David Letterman mines new laughs while apologizing for fallout from sex revelations
After he revealed a failed extortion attempt last week, and well aware that he couldn't just pretend nothing was happening as journalists were unearthing female staffers who allegedly had sex with him, Letterman seemed to make every joke possible about his situation in Monday's show.
"Did your weekend just fly by?" he deadpanned to the studio audience, drawing huge laughs as he then segued into another famous face stuck in a sex scandal, philandering South Carolina Gov. Mark Sanford. "Right now I'd give anything to be hiking the Appalachian Trail."
Unlike employer CBS -- which scrubbed Web sites such as YouTube of video featuring Letterman's initial admission, while declining to post their own clips -- the comic seemed to understand that holding back on cracking wise would be an elephant his room just couldn't stand.
So his first new show Monday since making the revelations public was filled with references to the scandal, while old pals Steve Martin and Martin Short jumped onstage to lend support, just by being seen on camera with him. ("It just proves you're a human being," said Martin, before stepping on his own punch line. "We weren't really sure before.")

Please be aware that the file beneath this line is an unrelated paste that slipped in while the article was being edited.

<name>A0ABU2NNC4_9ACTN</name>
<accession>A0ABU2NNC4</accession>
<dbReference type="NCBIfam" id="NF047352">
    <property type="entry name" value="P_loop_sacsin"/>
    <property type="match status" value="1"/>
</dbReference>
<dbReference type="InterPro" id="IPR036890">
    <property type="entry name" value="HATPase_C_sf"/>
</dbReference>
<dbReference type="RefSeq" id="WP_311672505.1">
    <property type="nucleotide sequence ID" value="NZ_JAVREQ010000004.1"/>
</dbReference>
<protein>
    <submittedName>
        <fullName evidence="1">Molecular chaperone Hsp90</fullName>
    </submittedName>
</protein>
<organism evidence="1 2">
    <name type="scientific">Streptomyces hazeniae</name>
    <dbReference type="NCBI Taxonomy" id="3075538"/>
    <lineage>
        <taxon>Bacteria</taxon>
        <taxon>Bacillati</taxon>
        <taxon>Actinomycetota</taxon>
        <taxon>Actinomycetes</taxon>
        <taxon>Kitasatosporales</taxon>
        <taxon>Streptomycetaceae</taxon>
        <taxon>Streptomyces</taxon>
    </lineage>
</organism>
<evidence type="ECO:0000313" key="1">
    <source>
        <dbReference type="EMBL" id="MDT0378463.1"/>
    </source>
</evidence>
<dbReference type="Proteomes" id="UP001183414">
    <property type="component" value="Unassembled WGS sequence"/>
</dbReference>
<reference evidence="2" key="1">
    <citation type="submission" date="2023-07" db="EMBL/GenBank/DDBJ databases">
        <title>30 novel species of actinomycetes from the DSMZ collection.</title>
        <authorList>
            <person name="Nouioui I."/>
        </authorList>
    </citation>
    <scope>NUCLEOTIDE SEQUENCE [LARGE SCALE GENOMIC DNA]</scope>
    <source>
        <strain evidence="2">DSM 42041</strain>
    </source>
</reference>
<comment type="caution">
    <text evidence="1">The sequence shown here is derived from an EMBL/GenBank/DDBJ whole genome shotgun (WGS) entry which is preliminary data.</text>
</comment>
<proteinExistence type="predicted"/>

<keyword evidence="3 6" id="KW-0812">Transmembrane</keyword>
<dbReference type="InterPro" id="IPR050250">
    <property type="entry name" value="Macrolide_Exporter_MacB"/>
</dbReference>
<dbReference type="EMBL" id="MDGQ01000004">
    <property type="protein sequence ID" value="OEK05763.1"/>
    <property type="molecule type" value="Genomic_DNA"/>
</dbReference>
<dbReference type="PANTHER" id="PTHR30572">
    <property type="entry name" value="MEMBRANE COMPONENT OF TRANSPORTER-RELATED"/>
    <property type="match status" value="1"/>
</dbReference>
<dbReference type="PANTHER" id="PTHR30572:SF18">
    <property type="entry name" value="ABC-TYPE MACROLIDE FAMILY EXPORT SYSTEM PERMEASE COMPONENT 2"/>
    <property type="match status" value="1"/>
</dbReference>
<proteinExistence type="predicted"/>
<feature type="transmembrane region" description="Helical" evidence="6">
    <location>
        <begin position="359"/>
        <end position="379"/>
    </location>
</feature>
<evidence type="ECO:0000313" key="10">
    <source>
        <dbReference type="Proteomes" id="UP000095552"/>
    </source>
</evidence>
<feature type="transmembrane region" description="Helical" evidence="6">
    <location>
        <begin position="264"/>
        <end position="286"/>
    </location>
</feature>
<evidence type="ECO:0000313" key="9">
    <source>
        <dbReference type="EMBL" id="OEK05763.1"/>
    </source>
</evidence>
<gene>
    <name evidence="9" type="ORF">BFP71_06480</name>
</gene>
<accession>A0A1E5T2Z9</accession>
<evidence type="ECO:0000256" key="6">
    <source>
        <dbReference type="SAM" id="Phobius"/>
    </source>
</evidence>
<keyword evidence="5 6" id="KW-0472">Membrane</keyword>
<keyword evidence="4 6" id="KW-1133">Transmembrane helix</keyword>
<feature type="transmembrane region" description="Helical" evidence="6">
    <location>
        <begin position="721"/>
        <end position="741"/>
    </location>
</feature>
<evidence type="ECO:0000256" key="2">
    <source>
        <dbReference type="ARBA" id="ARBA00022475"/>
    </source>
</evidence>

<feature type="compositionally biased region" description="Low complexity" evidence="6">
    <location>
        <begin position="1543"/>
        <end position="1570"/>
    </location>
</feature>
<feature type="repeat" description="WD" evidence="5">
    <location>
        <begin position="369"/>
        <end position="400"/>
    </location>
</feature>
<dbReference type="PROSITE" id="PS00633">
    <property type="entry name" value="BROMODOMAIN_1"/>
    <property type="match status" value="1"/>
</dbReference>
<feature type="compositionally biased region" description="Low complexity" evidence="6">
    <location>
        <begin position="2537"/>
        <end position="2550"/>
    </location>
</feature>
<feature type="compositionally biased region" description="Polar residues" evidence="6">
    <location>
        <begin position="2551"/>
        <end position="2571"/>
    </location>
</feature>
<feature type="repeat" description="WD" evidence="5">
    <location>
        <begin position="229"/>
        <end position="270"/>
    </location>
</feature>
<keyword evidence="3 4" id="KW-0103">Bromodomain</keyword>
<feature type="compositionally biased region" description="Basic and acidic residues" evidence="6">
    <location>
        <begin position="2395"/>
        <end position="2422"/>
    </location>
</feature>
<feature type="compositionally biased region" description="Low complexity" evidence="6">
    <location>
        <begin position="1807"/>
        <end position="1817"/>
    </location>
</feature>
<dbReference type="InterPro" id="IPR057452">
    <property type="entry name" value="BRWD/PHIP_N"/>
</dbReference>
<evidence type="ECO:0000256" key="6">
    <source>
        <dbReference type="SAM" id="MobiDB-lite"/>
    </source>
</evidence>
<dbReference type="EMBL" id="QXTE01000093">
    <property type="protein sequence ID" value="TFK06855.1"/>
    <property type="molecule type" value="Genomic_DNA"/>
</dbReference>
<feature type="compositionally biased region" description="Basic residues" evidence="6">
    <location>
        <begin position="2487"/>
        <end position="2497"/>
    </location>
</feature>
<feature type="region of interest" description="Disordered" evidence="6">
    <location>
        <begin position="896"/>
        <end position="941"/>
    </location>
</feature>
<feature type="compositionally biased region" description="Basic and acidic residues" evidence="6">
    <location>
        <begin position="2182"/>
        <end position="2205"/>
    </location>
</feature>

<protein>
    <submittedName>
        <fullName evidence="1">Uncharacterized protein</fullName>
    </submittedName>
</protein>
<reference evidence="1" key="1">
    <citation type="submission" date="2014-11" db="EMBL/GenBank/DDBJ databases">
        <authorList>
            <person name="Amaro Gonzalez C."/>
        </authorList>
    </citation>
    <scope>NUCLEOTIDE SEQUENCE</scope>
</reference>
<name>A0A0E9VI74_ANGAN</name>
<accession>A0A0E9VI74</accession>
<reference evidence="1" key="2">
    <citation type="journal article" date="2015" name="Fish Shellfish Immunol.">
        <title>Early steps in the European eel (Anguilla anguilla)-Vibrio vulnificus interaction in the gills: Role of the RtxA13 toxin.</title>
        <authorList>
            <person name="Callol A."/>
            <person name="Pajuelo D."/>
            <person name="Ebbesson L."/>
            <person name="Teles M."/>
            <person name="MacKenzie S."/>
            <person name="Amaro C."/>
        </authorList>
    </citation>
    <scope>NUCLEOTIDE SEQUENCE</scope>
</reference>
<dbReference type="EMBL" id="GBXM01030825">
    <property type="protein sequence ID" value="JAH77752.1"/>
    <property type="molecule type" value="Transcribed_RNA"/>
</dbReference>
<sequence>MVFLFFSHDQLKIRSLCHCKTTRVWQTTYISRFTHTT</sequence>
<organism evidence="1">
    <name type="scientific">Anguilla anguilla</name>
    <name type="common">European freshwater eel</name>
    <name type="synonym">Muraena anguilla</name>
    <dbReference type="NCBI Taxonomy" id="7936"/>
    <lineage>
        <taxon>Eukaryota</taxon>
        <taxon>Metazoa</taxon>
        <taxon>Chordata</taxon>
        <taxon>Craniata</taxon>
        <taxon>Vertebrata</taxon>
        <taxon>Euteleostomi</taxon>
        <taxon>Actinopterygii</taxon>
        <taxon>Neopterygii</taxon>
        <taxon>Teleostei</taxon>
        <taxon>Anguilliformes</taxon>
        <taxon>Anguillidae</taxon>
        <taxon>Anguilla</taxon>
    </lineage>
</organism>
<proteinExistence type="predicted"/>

As he did last week, Letterman even managed a few more serious words about the scandal, apologizing to his staff for unleashing the efforts of tabloid reporters on them, as a side effect of his surprise admission Thursday (not sure I'm buying his contention that he never realized this was a possible side effect).
And he also noted wife Regina Lasko "has been horribly hurt by my behavior . . . let me tell you folks, I got my work cut out for me."
This seemed directed at those who argued Letterman did nothing wrong because he wasn't married until March of this year; he's lived with Lasko, the mother of his son, Harry, born in 2003, for more than 20 years. Insisting "I still feel I did the right thing," by alerting authorities to the extortion attempt, resulting in an arrest, the comic also gave a shot to those who insist he or CBS would do anything to avoid a messy, public trial. ("You can't be victimized by criminals," he said a moment earlier.)
Questions remain: Most notably whether CBS is going to investigate Letterman's behavior or sanction him at all. Many corporations have policies against supervisors sleeping with subordinates, regardless of their age.
Still, by applying the same unerring sense of sarcasm he's used in carving up Sarah Palin on himself, Letterman avoided looking hypocritical (the comic eventually apologized to her, too, Monday). Even Craig Ferguson, whose Late Late Show follows Letterman's program on CBS, joked a bit about the incident -- despite the fact that Letterman owns the show and is, in effect, his boss.
"If we're holding late-night hosts to the same moral accountability as politicians and clergy, then I'm out," Ferguson said, adding later, "If I inadvertently say something that gets me fired -- then I hope it's funny."